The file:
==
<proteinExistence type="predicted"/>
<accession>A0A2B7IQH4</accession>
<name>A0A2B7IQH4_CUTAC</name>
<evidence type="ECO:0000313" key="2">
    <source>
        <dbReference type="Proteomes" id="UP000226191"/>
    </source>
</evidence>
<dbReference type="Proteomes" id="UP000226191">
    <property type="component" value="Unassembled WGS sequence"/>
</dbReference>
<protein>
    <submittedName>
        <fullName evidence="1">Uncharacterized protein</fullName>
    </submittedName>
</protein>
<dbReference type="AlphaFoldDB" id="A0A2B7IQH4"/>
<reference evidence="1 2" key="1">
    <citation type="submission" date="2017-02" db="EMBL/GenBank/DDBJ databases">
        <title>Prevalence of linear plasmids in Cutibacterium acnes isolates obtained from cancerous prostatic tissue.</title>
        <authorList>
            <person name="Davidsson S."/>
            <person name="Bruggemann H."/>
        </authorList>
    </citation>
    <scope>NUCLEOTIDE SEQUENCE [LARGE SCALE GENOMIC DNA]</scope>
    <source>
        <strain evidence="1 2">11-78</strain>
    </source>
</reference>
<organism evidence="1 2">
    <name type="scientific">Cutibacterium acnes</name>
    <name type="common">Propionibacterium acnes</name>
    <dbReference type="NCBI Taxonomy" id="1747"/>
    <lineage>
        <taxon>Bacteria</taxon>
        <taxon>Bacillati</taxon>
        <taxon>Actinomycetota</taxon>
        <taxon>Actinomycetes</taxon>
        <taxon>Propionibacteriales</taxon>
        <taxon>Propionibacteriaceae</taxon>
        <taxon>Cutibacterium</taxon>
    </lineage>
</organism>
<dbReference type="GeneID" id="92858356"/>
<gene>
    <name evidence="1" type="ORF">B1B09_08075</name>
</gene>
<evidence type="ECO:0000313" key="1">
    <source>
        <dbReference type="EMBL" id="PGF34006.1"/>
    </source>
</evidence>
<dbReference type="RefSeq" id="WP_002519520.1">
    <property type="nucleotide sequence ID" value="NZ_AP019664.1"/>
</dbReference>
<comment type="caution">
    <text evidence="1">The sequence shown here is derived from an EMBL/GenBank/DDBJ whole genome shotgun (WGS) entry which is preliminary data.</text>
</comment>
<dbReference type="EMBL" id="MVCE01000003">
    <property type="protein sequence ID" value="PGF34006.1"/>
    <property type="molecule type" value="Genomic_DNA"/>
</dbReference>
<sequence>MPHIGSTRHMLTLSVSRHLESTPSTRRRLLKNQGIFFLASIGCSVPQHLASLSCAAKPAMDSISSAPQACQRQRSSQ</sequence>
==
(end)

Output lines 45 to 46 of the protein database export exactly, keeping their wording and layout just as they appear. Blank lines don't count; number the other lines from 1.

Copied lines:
<dbReference type="GeneID" id="92858356"/>
<gene>